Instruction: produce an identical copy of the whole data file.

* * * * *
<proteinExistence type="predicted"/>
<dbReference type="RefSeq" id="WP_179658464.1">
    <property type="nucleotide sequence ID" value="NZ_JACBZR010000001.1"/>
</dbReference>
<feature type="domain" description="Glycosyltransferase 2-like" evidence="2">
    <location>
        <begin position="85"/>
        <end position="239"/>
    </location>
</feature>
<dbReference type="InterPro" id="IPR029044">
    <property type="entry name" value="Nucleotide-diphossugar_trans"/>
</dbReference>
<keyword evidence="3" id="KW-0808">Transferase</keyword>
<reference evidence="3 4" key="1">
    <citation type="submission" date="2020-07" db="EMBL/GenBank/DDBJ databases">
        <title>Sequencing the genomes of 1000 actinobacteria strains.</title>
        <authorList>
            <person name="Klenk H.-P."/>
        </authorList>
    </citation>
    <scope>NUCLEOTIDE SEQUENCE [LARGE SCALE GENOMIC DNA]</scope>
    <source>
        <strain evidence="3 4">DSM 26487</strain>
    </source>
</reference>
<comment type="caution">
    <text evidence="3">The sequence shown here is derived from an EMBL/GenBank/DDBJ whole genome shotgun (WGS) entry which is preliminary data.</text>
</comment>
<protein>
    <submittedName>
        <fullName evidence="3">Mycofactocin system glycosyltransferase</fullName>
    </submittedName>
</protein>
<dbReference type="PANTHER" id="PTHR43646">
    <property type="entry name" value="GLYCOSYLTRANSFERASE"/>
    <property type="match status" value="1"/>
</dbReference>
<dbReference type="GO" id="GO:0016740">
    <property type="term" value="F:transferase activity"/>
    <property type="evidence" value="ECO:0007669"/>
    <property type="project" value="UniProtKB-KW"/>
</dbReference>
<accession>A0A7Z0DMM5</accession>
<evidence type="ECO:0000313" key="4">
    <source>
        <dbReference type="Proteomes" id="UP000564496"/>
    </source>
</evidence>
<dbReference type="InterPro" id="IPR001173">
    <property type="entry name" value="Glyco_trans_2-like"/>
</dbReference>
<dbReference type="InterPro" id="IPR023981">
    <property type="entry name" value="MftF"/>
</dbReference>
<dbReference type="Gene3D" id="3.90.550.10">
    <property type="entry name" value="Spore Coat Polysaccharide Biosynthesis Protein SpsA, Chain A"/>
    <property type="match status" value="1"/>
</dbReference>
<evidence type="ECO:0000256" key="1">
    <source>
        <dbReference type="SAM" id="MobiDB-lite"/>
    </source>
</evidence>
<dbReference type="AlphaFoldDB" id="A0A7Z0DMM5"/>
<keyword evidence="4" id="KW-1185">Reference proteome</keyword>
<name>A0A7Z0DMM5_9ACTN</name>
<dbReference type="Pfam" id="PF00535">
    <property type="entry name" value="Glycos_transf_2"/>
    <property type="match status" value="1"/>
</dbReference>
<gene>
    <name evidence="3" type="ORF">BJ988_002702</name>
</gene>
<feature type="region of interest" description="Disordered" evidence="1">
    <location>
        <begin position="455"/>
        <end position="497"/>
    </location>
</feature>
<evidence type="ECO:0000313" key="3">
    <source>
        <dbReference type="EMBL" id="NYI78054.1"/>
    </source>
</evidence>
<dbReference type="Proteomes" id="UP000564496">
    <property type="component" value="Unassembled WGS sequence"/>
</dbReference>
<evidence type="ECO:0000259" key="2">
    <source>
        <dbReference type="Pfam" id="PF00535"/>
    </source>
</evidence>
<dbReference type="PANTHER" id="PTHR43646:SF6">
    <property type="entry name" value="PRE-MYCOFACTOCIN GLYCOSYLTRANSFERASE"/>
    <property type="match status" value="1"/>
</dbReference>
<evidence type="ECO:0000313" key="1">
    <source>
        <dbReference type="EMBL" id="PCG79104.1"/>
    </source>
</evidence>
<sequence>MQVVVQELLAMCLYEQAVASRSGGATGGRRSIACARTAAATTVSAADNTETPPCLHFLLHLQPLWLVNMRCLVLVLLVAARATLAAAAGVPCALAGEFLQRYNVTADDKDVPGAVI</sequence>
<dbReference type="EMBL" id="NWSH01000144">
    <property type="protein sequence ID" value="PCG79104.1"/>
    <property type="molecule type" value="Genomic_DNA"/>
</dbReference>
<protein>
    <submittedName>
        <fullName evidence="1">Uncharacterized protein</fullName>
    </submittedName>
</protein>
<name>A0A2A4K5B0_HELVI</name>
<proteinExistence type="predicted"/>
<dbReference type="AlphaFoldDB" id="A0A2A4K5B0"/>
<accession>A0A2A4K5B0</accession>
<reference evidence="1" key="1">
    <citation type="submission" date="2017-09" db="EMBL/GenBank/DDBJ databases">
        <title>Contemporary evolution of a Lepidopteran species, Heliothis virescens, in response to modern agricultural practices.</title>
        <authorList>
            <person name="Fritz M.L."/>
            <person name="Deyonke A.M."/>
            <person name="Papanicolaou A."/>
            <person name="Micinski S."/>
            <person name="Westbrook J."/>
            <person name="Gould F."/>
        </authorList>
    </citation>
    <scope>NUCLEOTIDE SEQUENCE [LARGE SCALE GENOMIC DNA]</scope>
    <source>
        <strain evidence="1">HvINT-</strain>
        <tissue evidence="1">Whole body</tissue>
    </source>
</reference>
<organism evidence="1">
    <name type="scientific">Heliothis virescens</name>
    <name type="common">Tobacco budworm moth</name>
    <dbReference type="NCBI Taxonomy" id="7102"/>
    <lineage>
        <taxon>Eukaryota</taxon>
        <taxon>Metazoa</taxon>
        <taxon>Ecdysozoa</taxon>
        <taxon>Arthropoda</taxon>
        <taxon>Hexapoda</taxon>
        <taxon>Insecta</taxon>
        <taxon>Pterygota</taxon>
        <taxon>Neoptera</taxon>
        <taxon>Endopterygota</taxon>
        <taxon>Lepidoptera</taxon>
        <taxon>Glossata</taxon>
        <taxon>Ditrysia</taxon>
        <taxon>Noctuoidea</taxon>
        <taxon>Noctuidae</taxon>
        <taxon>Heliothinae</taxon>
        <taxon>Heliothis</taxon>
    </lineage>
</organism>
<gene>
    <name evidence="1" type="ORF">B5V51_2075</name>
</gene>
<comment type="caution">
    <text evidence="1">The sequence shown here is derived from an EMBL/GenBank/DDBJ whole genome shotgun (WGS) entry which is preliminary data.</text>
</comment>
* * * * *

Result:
<proteinExistence type="predicted"/>
<dbReference type="RefSeq" id="WP_179658464.1">
    <property type="nucleotide sequence ID" value="NZ_JACBZR010000001.1"/>
</dbReference>
<feature type="domain" description="Glycosyltransferase 2-like" evidence="2">
    <location>
        <begin position="85"/>
        <end position="239"/>
    </location>
</feature>
<dbReference type="InterPro" id="IPR029044">
    <property type="entry name" value="Nucleotide-diphossugar_trans"/>
</dbReference>
<keyword evidence="3" id="KW-0808">Transferase</keyword>
<reference evidence="3 4" key="1">
    <citation type="submission" date="2020-07" db="EMBL/GenBank/DDBJ databases">
        <title>Sequencing the genomes of 1000 actinobacteria strains.</title>
        <authorList>
            <person name="Klenk H.-P."/>
        </authorList>
    </citation>
    <scope>NUCLEOTIDE SEQUENCE [LARGE SCALE GENOMIC DNA]</scope>
    <source>
        <strain evidence="3 4">DSM 26487</strain>
    </source>
</reference>
<comment type="caution">
    <text evidence="3">The sequence shown here is derived from an EMBL/GenBank/DDBJ whole genome shotgun (WGS) entry which is preliminary data.</text>
</comment>
<protein>
    <submittedName>
        <fullName evidence="3">Mycofactocin system glycosyltransferase</fullName>
    </submittedName>
</protein>
<dbReference type="PANTHER" id="PTHR43646">
    <property type="entry name" value="GLYCOSYLTRANSFERASE"/>
    <property type="match status" value="1"/>
</dbReference>
<dbReference type="GO" id="GO:0016740">
    <property type="term" value="F:transferase activity"/>
    <property type="evidence" value="ECO:0007669"/>
    <property type="project" value="UniProtKB-KW"/>
</dbReference>
<accession>A0A7Z0DMM5</accession>
<evidence type="ECO:0000313" key="4">
    <source>
        <dbReference type="Proteomes" id="UP000564496"/>
    </source>
</evidence>
<dbReference type="InterPro" id="IPR001173">
    <property type="entry name" value="Glyco_trans_2-like"/>
</dbReference>
<dbReference type="InterPro" id="IPR023981">
    <property type="entry name" value="MftF"/>
</dbReference>
<dbReference type="Gene3D" id="3.90.550.10">
    <property type="entry name" value="Spore Coat Polysaccharide Biosynthesis Protein SpsA, Chain A"/>
    <property type="match status" value="1"/>
</dbReference>
<evidence type="ECO:0000256" key="1">
    <source>
        <dbReference type="SAM" id="MobiDB-lite"/>
    </source>
</evidence>
<dbReference type="AlphaFoldDB" id="A0A7Z0DMM5"/>
<keyword evidence="4" id="KW-1185">Reference proteome</keyword>
<name>A0A7Z0DMM5_9ACTN</name>
<dbReference type="Pfam" id="PF00535">
    <property type="entry name" value="Glycos_transf_2"/>
    <property type="match status" value="1"/>
</dbReference>
<gene>
    <name evidence="3" type="ORF">BJ988_002702</name>
</gene>
<feature type="region of interest" description="Disordered" evidence="1">
    <location>
        <begin position="455"/>
        <end position="497"/>
    </location>
</feature>
<evidence type="ECO:0000313" key="3">
    <source>
        <dbReference type="EMBL" id="NYI78054.1"/>
    </source>
</evidence>
<dbReference type="Proteomes" id="UP000564496">
    <property type="component" value="Unassembled WGS sequence"/>
</dbReference>
<evidence type="ECO:0000259" key="2">
    <source>
        <dbReference type="Pfam" id="PF00535"/>
    </source>
</evidence>
<dbReference type="PANTHER" id="PTHR43646:SF6">
    <property type="entry name" value="PRE-MYCOFACTOCIN GLYCOSYLTRANSFERASE"/>
    <property type="match status" value="1"/>
</dbReference>
<evidence type="ECO:0000313" key="1">
    <source>
        <dbReference type="EMBL" id="PCG79104.1"/>
    </source>
</evidence>
<sequence>MQVVVQELLAMCLYEQAVASRSGGATGGRRSIACARTAAATTVSAADNTETPPCLHFLLHLQPLWLVNMRCLVLVLLVAARATLAAAAGVPCALAGEFLQRYNVTADDKDVPGAVI</sequence>
<dbReference type="EMBL" id="NWSH01000144">
    <property type="protein sequence ID" value="PCG79104.1"/>
    <property type="molecule type" value="Genomic_DNA"/>
</dbReference>
<protein>
    <submittedName>
        <fullName evidence="1">Uncharacterized protein</fullName>
    </submittedName>
</protein>
<name>A0A2A4K5B0_HELVI</name>
<proteinExistence type="predicted"/>
<dbReference type="AlphaFoldDB" id="A0A2A4K5B0"/>
<accession>A0A2A4K5B0</accession>
<reference evidence="1" key="1">
    <citation type="submission" date="2017-09" db="EMBL/GenBank/DDBJ databases">
        <title>Contemporary evolution of a Lepidopteran species, Heliothis virescens, in response to modern agricultural practices.</title>
        <authorList>
            <person name="Fritz M.L."/>
            <person name="Deyonke A.M."/>
            <person name="Papanicolaou A."/>
            <person name="Micinski S."/>
            <person name="Westbrook J."/>
            <person name="Gould F."/>
        </authorList>
    </citation>
    <scope>NUCLEOTIDE SEQUENCE [LARGE SCALE GENOMIC DNA]</scope>
    <source>
        <strain evidence="1">HvINT-</strain>
        <tissue evidence="1">Whole body</tissue>
    </source>
</reference>
<organism evidence="1">
    <name type="scientific">Heliothis virescens</name>
    <name type="common">Tobacco budworm moth</name>
    <dbReference type="NCBI Taxonomy" id="7102"/>
    <lineage>
        <taxon>Eukaryota</taxon>
        <taxon>Metazoa</taxon>
        <taxon>Ecdysozoa</taxon>
        <taxon>Arthropoda</taxon>
        <taxon>Hexapoda</taxon>
        <taxon>Insecta</taxon>
        <taxon>Pterygota</taxon>
        <taxon>Neoptera</taxon>
        <taxon>Endopterygota</taxon>
        <taxon>Lepidoptera</taxon>
        <taxon>Glossata</taxon>
        <taxon>Ditrysia</taxon>
        <taxon>Noctuoidea</taxon>
        <taxon>Noctuidae</taxon>
        <taxon>Heliothinae</taxon>
        <taxon>Heliothis</taxon>
    </lineage>
</organism>
<gene>
    <name evidence="1" type="ORF">B5V51_2075</name>
</gene>
<comment type="caution">
    <text evidence="1">The sequence shown here is derived from an EMBL/GenBank/DDBJ whole genome shotgun (WGS) entry which is preliminary data.</text>
</comment>